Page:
Strawberry JamCredit: kakisky







Making Homemade Jam

Making jam at home is not only tasty and simple, requiring only a few ingredients, it is also very easy for the inexperienced cook to attempt. In most cases, mixing your fruit with an equal part of sugar will help you to achieve good results. However, some of the fruits that we would like to make jams with such as strawberries and raspberries are low in an ingredient called pectin.

Pectin is what helps our jam to thicken and set and it could be compared to gelatin. If your fruits are low in pectin then you can buy specific pectin sugar or 'jam sugar' as it is also known, which can help to give back some of that structural integrity to your jam and help it to set more successfully. However, some would argue that pectin sugar is not always that necessary. It can depend on the quality of the thickness you prefer in your jams. Experiment using both everyday caster sugar as well to see which you feel provides you with the best results, as some fruits will need it more than others.

Fruits High in Pectin

Citrus fruits such as oranges and lemons, apples, grapes, cranberries, plums and gooseberries have a high pectin content.

Fruits Low in Pectin

Strawberries, raspberries, blueberries, apricots, cherries, peaches, pears and pineapple are some of the fruits that are low in pectin levels.[5]

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Pectin derived from fruits is suitable for vegetarians and vegans because it is naturally occurring, whereas gelatin is often sourced from pork and beef bones and cartilage which are grinded up. This may sound quite disgusting but that is what helps some of the chocolate mousses that you see in the supermarkets (among other gelatin containing products), to set.

Pick up and read the ingredients on the back of a pack of mousse yogurts the next time you are in a supermarket to see for yourself that these products actually contain gelatin derived from meat. I have to say, when I first found this out it put me off mousse. Then again, pork gelatin can also be found in products such as marshmallows and helps to give them their bouncy, fluffy texture.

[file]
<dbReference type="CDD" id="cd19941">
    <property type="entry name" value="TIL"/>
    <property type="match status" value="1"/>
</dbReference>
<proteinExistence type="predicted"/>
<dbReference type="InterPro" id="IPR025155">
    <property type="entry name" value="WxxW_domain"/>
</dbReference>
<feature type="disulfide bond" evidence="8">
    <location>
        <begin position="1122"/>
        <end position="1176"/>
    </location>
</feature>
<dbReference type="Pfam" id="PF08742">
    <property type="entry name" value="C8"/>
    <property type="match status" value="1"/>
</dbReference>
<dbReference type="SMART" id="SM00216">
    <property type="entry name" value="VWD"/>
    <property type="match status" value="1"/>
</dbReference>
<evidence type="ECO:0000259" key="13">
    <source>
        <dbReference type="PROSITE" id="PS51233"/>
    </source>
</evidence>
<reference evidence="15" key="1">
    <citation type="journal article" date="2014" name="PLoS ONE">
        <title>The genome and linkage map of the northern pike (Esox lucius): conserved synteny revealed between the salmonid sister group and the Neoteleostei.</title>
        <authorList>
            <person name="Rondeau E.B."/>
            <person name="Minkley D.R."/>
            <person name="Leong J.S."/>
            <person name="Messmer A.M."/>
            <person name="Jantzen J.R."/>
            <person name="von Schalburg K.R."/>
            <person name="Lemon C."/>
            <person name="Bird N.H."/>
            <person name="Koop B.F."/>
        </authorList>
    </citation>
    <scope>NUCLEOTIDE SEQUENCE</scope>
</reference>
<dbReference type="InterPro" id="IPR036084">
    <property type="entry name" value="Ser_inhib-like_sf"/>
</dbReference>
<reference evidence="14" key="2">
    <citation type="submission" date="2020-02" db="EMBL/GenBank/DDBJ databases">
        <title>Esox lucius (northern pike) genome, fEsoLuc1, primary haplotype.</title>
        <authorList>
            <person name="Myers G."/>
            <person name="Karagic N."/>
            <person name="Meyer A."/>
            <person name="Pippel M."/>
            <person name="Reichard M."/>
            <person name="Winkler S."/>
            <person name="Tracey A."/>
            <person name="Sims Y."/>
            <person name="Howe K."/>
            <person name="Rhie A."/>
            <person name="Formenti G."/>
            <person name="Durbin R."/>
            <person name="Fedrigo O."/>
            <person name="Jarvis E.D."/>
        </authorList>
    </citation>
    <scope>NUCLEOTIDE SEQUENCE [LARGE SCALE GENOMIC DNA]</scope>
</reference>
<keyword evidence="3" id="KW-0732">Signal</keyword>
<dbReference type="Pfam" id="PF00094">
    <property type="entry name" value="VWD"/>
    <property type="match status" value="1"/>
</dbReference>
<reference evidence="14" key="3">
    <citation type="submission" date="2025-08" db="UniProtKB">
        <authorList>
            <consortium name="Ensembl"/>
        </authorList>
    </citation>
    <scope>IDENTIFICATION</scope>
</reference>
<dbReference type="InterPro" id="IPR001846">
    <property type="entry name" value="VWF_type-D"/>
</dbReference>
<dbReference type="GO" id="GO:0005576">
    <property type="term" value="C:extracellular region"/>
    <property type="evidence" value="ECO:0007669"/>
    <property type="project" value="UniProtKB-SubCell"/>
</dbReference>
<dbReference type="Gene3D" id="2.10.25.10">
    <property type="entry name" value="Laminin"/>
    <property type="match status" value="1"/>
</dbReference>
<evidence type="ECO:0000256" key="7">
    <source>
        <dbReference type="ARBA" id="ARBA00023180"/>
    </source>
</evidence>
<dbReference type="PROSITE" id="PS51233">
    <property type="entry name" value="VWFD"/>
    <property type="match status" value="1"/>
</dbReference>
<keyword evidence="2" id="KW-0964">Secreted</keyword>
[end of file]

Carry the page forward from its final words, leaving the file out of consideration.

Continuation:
Jam is great as a gift in the holiday months, as a romantic present for a loved one, or simply for enjoying at home with your family on a daily basis. Homemade jam adds not only a personal touch, but can be a thoughtful gift which has the bonus of being very inexpensive to make, not to mention the fun children can have helping to make the recipe! So let us get started looking at these tasty and easy recipes.

JamCredit: Rosevita

1. Strawberry Jam

Strawberry jam is certainly a classic jam if ever there was one. Some people prefer a smoother jam with no fruit bits in it whilst others are happy with those chunks of natural fruit. If you do not want fruit bits in your jam then strain the mixture out through a sieve before pouring it into a jar. However, you will find that this diminishes the quantity of your jam product and you may need a larger amount of fruit to fill the jar, but it can be easily achieved.